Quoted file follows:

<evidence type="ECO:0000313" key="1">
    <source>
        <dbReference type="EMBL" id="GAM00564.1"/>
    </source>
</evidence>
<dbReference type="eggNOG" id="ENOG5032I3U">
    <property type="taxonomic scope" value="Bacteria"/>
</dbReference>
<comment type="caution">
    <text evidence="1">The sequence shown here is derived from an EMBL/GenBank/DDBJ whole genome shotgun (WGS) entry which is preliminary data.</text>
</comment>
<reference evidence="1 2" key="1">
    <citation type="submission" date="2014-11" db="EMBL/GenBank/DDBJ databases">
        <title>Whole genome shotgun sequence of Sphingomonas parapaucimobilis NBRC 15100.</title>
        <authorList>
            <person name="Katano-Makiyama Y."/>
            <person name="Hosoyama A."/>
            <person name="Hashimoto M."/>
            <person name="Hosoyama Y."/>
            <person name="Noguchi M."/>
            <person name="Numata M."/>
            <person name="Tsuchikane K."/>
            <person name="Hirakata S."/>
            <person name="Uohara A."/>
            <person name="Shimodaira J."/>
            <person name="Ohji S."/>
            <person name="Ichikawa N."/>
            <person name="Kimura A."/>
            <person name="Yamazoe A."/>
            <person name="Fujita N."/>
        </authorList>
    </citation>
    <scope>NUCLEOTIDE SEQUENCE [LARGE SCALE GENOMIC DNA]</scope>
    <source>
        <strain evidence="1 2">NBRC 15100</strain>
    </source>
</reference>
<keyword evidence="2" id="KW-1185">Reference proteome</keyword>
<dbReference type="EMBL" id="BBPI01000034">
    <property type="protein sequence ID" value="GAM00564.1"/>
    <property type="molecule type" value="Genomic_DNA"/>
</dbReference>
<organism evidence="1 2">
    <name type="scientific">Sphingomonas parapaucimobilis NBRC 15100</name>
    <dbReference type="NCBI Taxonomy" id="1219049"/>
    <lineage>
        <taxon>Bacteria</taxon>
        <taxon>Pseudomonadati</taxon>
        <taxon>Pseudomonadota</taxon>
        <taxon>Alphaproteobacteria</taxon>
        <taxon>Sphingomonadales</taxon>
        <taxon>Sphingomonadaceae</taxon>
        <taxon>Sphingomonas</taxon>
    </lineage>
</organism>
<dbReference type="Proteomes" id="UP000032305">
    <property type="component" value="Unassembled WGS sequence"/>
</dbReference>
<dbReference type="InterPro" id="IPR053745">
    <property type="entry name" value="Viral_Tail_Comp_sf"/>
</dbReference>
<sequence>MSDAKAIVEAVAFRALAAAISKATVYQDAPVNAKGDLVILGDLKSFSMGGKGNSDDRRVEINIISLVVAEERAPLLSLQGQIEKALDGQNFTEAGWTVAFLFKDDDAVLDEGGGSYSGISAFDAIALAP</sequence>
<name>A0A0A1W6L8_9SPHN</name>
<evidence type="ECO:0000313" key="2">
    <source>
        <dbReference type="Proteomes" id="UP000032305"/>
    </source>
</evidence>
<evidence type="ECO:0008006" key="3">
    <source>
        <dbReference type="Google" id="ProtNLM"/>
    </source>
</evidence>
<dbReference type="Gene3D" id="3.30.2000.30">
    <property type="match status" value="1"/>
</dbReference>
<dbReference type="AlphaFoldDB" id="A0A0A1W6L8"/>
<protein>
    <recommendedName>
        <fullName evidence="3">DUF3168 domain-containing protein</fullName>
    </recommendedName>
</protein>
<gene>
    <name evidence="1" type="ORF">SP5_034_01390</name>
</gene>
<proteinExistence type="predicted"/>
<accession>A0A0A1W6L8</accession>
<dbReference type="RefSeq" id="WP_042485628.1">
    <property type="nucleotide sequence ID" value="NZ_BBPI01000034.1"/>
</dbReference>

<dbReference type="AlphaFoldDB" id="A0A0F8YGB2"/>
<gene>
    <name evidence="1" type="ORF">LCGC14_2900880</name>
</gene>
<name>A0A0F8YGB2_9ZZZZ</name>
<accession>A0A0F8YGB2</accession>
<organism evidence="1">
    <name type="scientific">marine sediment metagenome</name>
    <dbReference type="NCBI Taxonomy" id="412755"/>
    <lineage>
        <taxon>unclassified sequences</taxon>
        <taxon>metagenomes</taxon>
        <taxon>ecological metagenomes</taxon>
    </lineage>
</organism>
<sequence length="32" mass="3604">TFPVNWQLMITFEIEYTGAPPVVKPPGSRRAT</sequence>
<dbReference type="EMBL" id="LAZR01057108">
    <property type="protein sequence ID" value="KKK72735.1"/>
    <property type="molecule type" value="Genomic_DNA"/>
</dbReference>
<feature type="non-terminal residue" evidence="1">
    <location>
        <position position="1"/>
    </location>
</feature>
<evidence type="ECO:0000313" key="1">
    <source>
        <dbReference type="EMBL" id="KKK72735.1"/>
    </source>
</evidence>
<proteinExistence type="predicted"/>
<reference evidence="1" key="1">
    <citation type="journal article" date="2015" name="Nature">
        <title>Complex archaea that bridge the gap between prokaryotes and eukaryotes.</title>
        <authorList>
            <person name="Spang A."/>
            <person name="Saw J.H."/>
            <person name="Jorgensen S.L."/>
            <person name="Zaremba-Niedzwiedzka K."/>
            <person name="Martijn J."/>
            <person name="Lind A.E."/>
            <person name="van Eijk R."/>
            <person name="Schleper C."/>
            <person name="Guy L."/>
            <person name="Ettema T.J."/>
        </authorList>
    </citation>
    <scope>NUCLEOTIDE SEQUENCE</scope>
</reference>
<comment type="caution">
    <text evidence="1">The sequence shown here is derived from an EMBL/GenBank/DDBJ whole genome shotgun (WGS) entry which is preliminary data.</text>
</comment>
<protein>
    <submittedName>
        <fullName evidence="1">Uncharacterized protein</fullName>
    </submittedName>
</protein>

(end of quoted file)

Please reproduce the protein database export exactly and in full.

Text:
<evidence type="ECO:0000313" key="1">
    <source>
        <dbReference type="EMBL" id="GAM00564.1"/>
    </source>
</evidence>
<dbReference type="eggNOG" id="ENOG5032I3U">
    <property type="taxonomic scope" value="Bacteria"/>
</dbReference>
<comment type="caution">
    <text evidence="1">The sequence shown here is derived from an EMBL/GenBank/DDBJ whole genome shotgun (WGS) entry which is preliminary data.</text>
</comment>
<reference evidence="1 2" key="1">
    <citation type="submission" date="2014-11" db="EMBL/GenBank/DDBJ databases">
        <title>Whole genome shotgun sequence of Sphingomonas parapaucimobilis NBRC 15100.</title>
        <authorList>
            <person name="Katano-Makiyama Y."/>
            <person name="Hosoyama A."/>
            <person name="Hashimoto M."/>
            <person name="Hosoyama Y."/>
            <person name="Noguchi M."/>
            <person name="Numata M."/>
            <person name="Tsuchikane K."/>
            <person name="Hirakata S."/>
            <person name="Uohara A."/>
            <person name="Shimodaira J."/>
            <person name="Ohji S."/>
            <person name="Ichikawa N."/>
            <person name="Kimura A."/>
            <person name="Yamazoe A."/>
            <person name="Fujita N."/>
        </authorList>
    </citation>
    <scope>NUCLEOTIDE SEQUENCE [LARGE SCALE GENOMIC DNA]</scope>
    <source>
        <strain evidence="1 2">NBRC 15100</strain>
    </source>
</reference>
<keyword evidence="2" id="KW-1185">Reference proteome</keyword>
<dbReference type="EMBL" id="BBPI01000034">
    <property type="protein sequence ID" value="GAM00564.1"/>
    <property type="molecule type" value="Genomic_DNA"/>
</dbReference>
<organism evidence="1 2">
    <name type="scientific">Sphingomonas parapaucimobilis NBRC 15100</name>
    <dbReference type="NCBI Taxonomy" id="1219049"/>
    <lineage>
        <taxon>Bacteria</taxon>
        <taxon>Pseudomonadati</taxon>
        <taxon>Pseudomonadota</taxon>
        <taxon>Alphaproteobacteria</taxon>
        <taxon>Sphingomonadales</taxon>
        <taxon>Sphingomonadaceae</taxon>
        <taxon>Sphingomonas</taxon>
    </lineage>
</organism>
<dbReference type="Proteomes" id="UP000032305">
    <property type="component" value="Unassembled WGS sequence"/>
</dbReference>
<dbReference type="InterPro" id="IPR053745">
    <property type="entry name" value="Viral_Tail_Comp_sf"/>
</dbReference>
<sequence>MSDAKAIVEAVAFRALAAAISKATVYQDAPVNAKGDLVILGDLKSFSMGGKGNSDDRRVEINIISLVVAEERAPLLSLQGQIEKALDGQNFTEAGWTVAFLFKDDDAVLDEGGGSYSGISAFDAIALAP</sequence>
<name>A0A0A1W6L8_9SPHN</name>
<evidence type="ECO:0000313" key="2">
    <source>
        <dbReference type="Proteomes" id="UP000032305"/>
    </source>
</evidence>
<evidence type="ECO:0008006" key="3">
    <source>
        <dbReference type="Google" id="ProtNLM"/>
    </source>
</evidence>
<dbReference type="Gene3D" id="3.30.2000.30">
    <property type="match status" value="1"/>
</dbReference>
<dbReference type="AlphaFoldDB" id="A0A0A1W6L8"/>
<protein>
    <recommendedName>
        <fullName evidence="3">DUF3168 domain-containing protein</fullName>
    </recommendedName>
</protein>
<gene>
    <name evidence="1" type="ORF">SP5_034_01390</name>
</gene>
<proteinExistence type="predicted"/>
<accession>A0A0A1W6L8</accession>
<dbReference type="RefSeq" id="WP_042485628.1">
    <property type="nucleotide sequence ID" value="NZ_BBPI01000034.1"/>
</dbReference>

<dbReference type="AlphaFoldDB" id="A0A0F8YGB2"/>
<gene>
    <name evidence="1" type="ORF">LCGC14_2900880</name>
</gene>
<name>A0A0F8YGB2_9ZZZZ</name>
<accession>A0A0F8YGB2</accession>
<organism evidence="1">
    <name type="scientific">marine sediment metagenome</name>
    <dbReference type="NCBI Taxonomy" id="412755"/>
    <lineage>
        <taxon>unclassified sequences</taxon>
        <taxon>metagenomes</taxon>
        <taxon>ecological metagenomes</taxon>
    </lineage>
</organism>
<sequence length="32" mass="3604">TFPVNWQLMITFEIEYTGAPPVVKPPGSRRAT</sequence>
<dbReference type="EMBL" id="LAZR01057108">
    <property type="protein sequence ID" value="KKK72735.1"/>
    <property type="molecule type" value="Genomic_DNA"/>
</dbReference>
<feature type="non-terminal residue" evidence="1">
    <location>
        <position position="1"/>
    </location>
</feature>
<evidence type="ECO:0000313" key="1">
    <source>
        <dbReference type="EMBL" id="KKK72735.1"/>
    </source>
</evidence>
<proteinExistence type="predicted"/>
<reference evidence="1" key="1">
    <citation type="journal article" date="2015" name="Nature">
        <title>Complex archaea that bridge the gap between prokaryotes and eukaryotes.</title>
        <authorList>
            <person name="Spang A."/>
            <person name="Saw J.H."/>
            <person name="Jorgensen S.L."/>
            <person name="Zaremba-Niedzwiedzka K."/>
            <person name="Martijn J."/>
            <person name="Lind A.E."/>
            <person name="van Eijk R."/>
            <person name="Schleper C."/>
            <person name="Guy L."/>
            <person name="Ettema T.J."/>
        </authorList>
    </citation>
    <scope>NUCLEOTIDE SEQUENCE</scope>
</reference>
<comment type="caution">
    <text evidence="1">The sequence shown here is derived from an EMBL/GenBank/DDBJ whole genome shotgun (WGS) entry which is preliminary data.</text>
</comment>
<protein>
    <submittedName>
        <fullName evidence="1">Uncharacterized protein</fullName>
    </submittedName>
</protein>